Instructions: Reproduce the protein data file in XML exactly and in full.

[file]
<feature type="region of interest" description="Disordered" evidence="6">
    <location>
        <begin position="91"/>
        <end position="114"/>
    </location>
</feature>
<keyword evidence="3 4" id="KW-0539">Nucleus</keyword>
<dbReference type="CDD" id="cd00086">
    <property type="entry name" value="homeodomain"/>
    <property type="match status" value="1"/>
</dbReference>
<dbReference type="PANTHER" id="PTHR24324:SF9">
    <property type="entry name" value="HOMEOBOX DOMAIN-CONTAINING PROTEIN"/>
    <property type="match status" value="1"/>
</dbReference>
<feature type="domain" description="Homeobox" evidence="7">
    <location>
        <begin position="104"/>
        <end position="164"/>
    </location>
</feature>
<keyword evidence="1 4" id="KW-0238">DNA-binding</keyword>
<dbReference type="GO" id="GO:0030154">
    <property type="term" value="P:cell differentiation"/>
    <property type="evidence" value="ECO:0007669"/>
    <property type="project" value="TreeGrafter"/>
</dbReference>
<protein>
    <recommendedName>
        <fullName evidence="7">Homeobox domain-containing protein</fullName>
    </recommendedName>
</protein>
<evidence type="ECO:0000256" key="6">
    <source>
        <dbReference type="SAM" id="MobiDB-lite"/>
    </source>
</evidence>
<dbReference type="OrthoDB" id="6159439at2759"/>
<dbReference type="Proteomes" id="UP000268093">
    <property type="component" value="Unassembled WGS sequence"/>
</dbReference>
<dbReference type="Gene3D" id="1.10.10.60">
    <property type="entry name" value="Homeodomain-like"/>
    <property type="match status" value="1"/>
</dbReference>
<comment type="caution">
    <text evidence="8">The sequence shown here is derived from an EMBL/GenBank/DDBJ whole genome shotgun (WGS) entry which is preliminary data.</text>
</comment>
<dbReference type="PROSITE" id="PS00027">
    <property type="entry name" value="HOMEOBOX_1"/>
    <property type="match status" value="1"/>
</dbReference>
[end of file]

<feature type="region of interest" description="Disordered" evidence="6">
    <location>
        <begin position="91"/>
        <end position="114"/>
    </location>
</feature>
<keyword evidence="3 4" id="KW-0539">Nucleus</keyword>
<dbReference type="CDD" id="cd00086">
    <property type="entry name" value="homeodomain"/>
    <property type="match status" value="1"/>
</dbReference>
<dbReference type="PANTHER" id="PTHR24324:SF9">
    <property type="entry name" value="HOMEOBOX DOMAIN-CONTAINING PROTEIN"/>
    <property type="match status" value="1"/>
</dbReference>
<feature type="domain" description="Homeobox" evidence="7">
    <location>
        <begin position="104"/>
        <end position="164"/>
    </location>
</feature>
<keyword evidence="1 4" id="KW-0238">DNA-binding</keyword>
<dbReference type="GO" id="GO:0030154">
    <property type="term" value="P:cell differentiation"/>
    <property type="evidence" value="ECO:0007669"/>
    <property type="project" value="TreeGrafter"/>
</dbReference>
<protein>
    <recommendedName>
        <fullName evidence="7">Homeobox domain-containing protein</fullName>
    </recommendedName>
</protein>
<evidence type="ECO:0000256" key="6">
    <source>
        <dbReference type="SAM" id="MobiDB-lite"/>
    </source>
</evidence>
<dbReference type="OrthoDB" id="6159439at2759"/>
<dbReference type="Proteomes" id="UP000268093">
    <property type="component" value="Unassembled WGS sequence"/>
</dbReference>
<dbReference type="Gene3D" id="1.10.10.60">
    <property type="entry name" value="Homeodomain-like"/>
    <property type="match status" value="1"/>
</dbReference>
<comment type="caution">
    <text evidence="8">The sequence shown here is derived from an EMBL/GenBank/DDBJ whole genome shotgun (WGS) entry which is preliminary data.</text>
</comment>
<dbReference type="PROSITE" id="PS00027">
    <property type="entry name" value="HOMEOBOX_1"/>
    <property type="match status" value="1"/>
</dbReference>